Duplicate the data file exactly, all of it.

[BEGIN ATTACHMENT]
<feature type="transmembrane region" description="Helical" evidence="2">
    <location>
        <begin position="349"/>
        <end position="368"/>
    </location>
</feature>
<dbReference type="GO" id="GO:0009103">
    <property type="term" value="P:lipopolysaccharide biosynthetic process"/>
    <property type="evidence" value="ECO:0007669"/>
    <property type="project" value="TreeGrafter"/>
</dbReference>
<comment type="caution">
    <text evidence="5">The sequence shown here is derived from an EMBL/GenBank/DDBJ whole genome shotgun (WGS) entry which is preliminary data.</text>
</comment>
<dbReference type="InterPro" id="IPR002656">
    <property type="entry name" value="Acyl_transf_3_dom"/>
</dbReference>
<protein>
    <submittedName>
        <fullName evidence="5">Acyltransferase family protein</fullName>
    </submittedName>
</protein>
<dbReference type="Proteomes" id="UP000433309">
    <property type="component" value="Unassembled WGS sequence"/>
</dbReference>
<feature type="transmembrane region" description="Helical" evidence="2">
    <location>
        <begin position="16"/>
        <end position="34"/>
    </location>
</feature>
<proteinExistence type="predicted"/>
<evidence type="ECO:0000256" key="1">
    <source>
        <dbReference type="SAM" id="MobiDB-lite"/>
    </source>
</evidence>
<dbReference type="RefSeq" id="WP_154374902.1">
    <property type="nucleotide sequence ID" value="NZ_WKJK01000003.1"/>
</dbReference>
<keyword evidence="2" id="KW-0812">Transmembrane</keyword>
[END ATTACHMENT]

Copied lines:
<feature type="transmembrane region" description="Helical" evidence="2">
    <location>
        <begin position="349"/>
        <end position="368"/>
    </location>
</feature>
<dbReference type="GO" id="GO:0009103">
    <property type="term" value="P:lipopolysaccharide biosynthetic process"/>
    <property type="evidence" value="ECO:0007669"/>
    <property type="project" value="TreeGrafter"/>
</dbReference>
<comment type="caution">
    <text evidence="5">The sequence shown here is derived from an EMBL/GenBank/DDBJ whole genome shotgun (WGS) entry which is preliminary data.</text>
</comment>
<dbReference type="InterPro" id="IPR002656">
    <property type="entry name" value="Acyl_transf_3_dom"/>
</dbReference>
<protein>
    <submittedName>
        <fullName evidence="5">Acyltransferase family protein</fullName>
    </submittedName>
</protein>
<dbReference type="Proteomes" id="UP000433309">
    <property type="component" value="Unassembled WGS sequence"/>
</dbReference>
<feature type="transmembrane region" description="Helical" evidence="2">
    <location>
        <begin position="16"/>
        <end position="34"/>
    </location>
</feature>
<proteinExistence type="predicted"/>
<evidence type="ECO:0000256" key="1">
    <source>
        <dbReference type="SAM" id="MobiDB-lite"/>
    </source>
</evidence>
<dbReference type="RefSeq" id="WP_154374902.1">
    <property type="nucleotide sequence ID" value="NZ_WKJK01000003.1"/>
</dbReference>
<keyword evidence="2" id="KW-0812">Transmembrane</keyword>